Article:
Category: Search Landmarks I visited by County

Landmark No. 1036 – Coast Guard Lightship WLV 605

Background History From California’s Office of Historic Preservation: Lightships were floating lighthouses anchored in areas where it was too deep, expensive, or impractical to construct a lighthouse.  Lightship WLV 605 was built by the Rice Brothers Shipyard in Boothbay, Maine, and was one of six lightships constructed by the Coast Guard.  She was commissioned in 1951 and served at Overfalls lightship station off Delaware coast.  In 1959 she was transferred […]

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Landmark No. 45 – Site of College of California

Background History From California’s Office of Historic Preservation: The University of California, chartered March 23, 1868, used buildings of the former College of California between Franklin and Harrison and 12th and 14th Streets from 1869 to 1873. Henry Durant, who founded the Contra Costa Academy in June 1853, was elected first university president in June 1870. The university moved to its present site in Berkeley in September 1873. Location and […]

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Landmark No. 1027 – Pardee Home

Background History From California’s Office of Historic Preservation: The property was built by prominent Oakland pioneer Enoch Pardee, who was a state senator and representative to the Assembly. He was also mayor of Oakland in the 1870’s. Enoch Pardee’s son George also served as Oakland’s mayor but is better known as the “Earthquake” Governor of California, holding office from 1903 through 1907. George Pardee was an important Progressive voice in […]

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Landmark No. 896 – First Unitarian Church of Oakland

Background History From California’s Office of Historic Preservation: Designed in 1889 by Walter J. Mathews, this solid masonry Romanesque church departed radically from California’s traditional Gothic wood frame construction. Noted for its world famous stained glass windows produced by Goodhue of Boston, and for arching redwood spans, the widest at that time west of the Rockies, the church remains a significant cultural and architectural landmark. Location and Coordinates: 685 14th […]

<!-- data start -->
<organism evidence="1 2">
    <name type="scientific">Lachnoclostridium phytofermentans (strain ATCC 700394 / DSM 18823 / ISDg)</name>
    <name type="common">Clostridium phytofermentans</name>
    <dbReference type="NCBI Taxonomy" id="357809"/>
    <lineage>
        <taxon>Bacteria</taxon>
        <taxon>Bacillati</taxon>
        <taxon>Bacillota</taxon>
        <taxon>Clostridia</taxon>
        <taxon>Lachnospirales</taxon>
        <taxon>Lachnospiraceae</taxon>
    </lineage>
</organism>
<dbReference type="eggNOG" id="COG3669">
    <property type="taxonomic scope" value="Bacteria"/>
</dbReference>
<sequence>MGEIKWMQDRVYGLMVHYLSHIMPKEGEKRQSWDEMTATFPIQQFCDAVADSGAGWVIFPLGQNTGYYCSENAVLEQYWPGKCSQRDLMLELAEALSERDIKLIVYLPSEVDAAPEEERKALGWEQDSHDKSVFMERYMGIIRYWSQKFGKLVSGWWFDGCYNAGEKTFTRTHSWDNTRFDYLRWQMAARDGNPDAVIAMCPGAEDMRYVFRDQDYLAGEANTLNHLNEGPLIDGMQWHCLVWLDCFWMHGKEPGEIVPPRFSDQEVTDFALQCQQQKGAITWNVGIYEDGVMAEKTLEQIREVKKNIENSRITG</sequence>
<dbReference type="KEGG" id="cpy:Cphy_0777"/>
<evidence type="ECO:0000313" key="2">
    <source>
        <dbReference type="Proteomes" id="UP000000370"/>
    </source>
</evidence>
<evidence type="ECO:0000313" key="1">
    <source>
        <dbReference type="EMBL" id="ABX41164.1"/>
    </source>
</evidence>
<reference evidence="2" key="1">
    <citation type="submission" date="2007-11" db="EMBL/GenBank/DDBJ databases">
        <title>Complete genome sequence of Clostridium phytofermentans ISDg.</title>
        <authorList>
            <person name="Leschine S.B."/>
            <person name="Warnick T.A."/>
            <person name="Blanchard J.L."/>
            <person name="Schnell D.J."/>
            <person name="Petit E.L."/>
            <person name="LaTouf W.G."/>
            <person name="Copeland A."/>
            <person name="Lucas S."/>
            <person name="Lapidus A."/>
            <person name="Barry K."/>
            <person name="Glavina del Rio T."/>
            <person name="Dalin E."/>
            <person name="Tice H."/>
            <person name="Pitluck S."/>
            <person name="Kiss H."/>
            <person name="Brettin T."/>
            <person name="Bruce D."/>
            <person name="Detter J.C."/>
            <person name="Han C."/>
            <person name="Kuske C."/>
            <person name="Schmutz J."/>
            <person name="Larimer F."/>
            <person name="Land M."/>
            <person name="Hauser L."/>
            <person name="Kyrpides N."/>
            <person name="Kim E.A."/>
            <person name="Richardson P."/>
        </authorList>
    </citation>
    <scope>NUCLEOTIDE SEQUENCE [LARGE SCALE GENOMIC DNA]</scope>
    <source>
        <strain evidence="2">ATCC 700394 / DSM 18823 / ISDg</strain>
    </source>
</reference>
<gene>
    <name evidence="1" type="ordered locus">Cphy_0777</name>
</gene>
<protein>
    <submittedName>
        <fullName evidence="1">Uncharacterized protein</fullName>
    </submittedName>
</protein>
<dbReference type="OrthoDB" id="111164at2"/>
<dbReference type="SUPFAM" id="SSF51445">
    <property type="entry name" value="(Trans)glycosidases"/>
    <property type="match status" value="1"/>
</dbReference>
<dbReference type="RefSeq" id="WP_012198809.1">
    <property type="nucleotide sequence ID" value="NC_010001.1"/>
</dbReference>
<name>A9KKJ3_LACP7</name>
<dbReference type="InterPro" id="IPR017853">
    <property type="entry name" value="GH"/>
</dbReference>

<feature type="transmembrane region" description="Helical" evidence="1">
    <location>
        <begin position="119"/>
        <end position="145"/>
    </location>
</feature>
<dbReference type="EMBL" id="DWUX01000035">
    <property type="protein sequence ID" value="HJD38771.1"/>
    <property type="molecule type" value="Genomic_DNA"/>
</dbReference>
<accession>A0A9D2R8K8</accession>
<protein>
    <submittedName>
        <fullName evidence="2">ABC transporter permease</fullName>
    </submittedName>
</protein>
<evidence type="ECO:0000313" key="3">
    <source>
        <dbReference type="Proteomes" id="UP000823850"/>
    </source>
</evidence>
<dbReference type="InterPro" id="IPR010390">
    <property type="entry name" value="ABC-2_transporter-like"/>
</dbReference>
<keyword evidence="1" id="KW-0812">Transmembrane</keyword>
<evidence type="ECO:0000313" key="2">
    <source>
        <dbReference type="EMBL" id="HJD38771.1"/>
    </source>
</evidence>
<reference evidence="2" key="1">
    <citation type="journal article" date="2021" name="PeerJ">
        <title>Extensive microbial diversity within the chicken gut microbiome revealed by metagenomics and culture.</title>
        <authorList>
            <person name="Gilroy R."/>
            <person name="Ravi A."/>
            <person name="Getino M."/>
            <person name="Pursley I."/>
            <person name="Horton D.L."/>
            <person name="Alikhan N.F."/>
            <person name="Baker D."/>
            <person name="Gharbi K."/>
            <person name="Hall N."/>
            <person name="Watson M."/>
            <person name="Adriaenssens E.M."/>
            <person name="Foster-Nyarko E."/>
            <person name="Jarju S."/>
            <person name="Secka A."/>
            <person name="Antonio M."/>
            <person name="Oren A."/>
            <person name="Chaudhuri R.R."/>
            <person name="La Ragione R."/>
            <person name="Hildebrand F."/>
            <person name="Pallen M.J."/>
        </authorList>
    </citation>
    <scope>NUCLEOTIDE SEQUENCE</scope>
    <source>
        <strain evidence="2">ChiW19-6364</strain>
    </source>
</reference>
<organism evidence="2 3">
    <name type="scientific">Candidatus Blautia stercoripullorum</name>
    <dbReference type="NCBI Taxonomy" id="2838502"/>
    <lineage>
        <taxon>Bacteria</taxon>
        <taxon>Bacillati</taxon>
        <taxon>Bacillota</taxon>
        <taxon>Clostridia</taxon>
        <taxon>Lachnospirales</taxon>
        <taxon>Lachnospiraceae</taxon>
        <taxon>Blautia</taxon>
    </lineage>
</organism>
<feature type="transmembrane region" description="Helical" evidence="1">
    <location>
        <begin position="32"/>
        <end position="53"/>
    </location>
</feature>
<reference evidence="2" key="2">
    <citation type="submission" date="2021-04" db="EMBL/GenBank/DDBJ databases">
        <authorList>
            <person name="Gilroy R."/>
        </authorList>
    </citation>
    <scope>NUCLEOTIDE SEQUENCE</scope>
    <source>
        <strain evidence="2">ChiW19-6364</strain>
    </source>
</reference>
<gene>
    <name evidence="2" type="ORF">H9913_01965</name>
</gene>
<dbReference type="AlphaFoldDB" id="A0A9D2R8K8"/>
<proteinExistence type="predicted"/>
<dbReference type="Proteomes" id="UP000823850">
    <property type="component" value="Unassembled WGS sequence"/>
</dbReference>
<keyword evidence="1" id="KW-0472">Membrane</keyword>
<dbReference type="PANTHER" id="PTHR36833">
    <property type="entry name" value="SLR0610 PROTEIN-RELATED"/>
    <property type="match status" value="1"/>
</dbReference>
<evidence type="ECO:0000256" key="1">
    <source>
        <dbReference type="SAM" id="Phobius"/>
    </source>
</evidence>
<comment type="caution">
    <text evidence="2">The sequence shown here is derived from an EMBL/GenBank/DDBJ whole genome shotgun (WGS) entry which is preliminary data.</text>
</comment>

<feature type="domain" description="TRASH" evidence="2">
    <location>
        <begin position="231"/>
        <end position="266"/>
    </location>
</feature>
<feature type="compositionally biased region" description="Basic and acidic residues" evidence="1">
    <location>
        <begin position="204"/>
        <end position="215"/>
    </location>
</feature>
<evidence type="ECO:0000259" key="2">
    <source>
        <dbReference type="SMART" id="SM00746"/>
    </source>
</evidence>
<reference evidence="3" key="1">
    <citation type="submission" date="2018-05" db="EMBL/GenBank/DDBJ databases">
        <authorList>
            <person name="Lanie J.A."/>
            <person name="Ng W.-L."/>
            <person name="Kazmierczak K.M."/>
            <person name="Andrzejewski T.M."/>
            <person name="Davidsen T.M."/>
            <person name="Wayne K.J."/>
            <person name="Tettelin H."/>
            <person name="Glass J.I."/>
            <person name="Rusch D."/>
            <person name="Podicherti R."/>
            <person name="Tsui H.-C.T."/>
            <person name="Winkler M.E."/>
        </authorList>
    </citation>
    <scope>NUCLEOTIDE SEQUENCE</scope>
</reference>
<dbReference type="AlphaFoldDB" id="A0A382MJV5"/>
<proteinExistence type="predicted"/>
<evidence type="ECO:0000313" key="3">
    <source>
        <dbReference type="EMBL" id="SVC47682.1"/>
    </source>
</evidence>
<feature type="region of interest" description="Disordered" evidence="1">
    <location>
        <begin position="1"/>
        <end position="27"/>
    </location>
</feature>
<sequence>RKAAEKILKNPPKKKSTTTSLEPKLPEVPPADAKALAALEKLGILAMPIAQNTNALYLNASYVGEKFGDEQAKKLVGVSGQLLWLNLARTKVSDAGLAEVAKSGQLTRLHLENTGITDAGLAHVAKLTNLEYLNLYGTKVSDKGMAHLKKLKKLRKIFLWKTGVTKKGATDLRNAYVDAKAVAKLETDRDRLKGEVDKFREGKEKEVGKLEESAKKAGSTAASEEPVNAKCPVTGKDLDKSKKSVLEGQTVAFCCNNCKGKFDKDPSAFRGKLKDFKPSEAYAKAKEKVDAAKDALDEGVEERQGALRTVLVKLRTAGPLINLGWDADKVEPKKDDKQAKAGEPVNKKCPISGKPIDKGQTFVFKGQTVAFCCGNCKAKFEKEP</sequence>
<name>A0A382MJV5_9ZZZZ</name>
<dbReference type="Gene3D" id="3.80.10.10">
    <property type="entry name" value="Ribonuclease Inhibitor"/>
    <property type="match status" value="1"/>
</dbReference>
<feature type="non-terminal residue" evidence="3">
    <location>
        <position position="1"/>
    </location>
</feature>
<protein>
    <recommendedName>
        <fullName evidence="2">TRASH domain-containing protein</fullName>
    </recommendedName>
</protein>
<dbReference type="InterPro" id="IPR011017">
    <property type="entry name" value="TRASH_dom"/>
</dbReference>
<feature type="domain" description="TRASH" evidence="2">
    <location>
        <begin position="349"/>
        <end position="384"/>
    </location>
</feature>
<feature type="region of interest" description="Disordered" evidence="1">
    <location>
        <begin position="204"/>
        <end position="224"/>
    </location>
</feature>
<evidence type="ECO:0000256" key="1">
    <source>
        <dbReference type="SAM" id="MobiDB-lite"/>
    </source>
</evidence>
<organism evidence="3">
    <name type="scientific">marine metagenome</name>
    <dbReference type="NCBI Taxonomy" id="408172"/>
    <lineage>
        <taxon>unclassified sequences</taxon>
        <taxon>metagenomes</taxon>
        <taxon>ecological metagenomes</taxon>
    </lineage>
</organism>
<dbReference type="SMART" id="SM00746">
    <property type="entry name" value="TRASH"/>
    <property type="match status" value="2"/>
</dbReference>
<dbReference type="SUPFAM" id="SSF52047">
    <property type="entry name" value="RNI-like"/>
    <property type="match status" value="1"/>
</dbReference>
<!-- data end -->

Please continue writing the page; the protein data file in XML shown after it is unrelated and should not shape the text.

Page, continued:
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Landmark No. 950 – US Rabbit Experimental Station

Background History From California’s Office of Historic Preservation: In March 1928, the Federal Government established the first and only experimental station in the United States devoted solely to research on the breeding and raising of rabbits on a five-acre property donated by A. B. Miller of Fontana. The station successfully pioneered new techniques of rabbit care and breeding.  In 1965, the City of Fontana acquired the property for use as […]

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Landmark No. 121- Agua Mansa

Background History From California’s Office of Historic Preservation: Don Juan Bandini, owner of the Jurupa Rancho, donated parts of his rancho to a group of New Mexican colonists in 1845 on the understanding that they would aid in repelling Indian raids on his stock. The community was named Agua Mansa-Gentle Water-and was prosperous until 1862, when a great flood suddenly swept down the Santa Ana, carrying away the village of […]

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Landmark No. 617 – Fort Benson

Background History From California’s Office of Historic Preservation: This is the site of an adobe fortification erected about 1856-57 by the ‘Independent’ faction in a dispute with the Mormons over a land title. The fort was maintained for about a year. This also is the site of the Indian village of Jumuba, and Jedediah Smith camped here in January 1827. Location and Coordinates: 351 N. Arrowhead Ave., San Bernardino 34°03’41″N 117°17’16″W […]

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Landmark No. 44 – Mormon Stockade

Background History From California’s Office of Historic Preservation: On this site in 1839 was built the first house in San Bernardino, the home of José del Carmen Lugo, one of the grantees of the San Bernardino Rancho. In 1851 a stockade of logs was built here as a protection against the Indians, in it more than a hundred families lived for over a year. Location and Coordinates: 351 N. Arrowhead […]

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Landmark No. 782 – Calico

Background History From California’s Office of Historic Preservation: The Calico Mining District, which had a peak population of 3,000, produced between $13 and $20 million in silver and $9 million in borate minerals between 1881 and 1907. On April 6, 1881, several claims were located that formed the Silver King, largest mine in the district. Profitable mining of silver in the area ceased in 1896. Location and Coordinates: 4 mi […]

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Landmark No. 874 – Workman Home and Family Cemetery

Background History From California’s Office of Historic Preservation: William Workman and John Rowland organized the first wagon train of permanent eastern settlers, which arrived in Southern California on November 5, 1841. Together they owned and developed the 48,790-acre La Puente Rancho. Workman began this adobe home in 1842 and remodeled it in 1872 to resemble a manor house in his native England. He also established ‘El Campo Santo,’ this region’s […]

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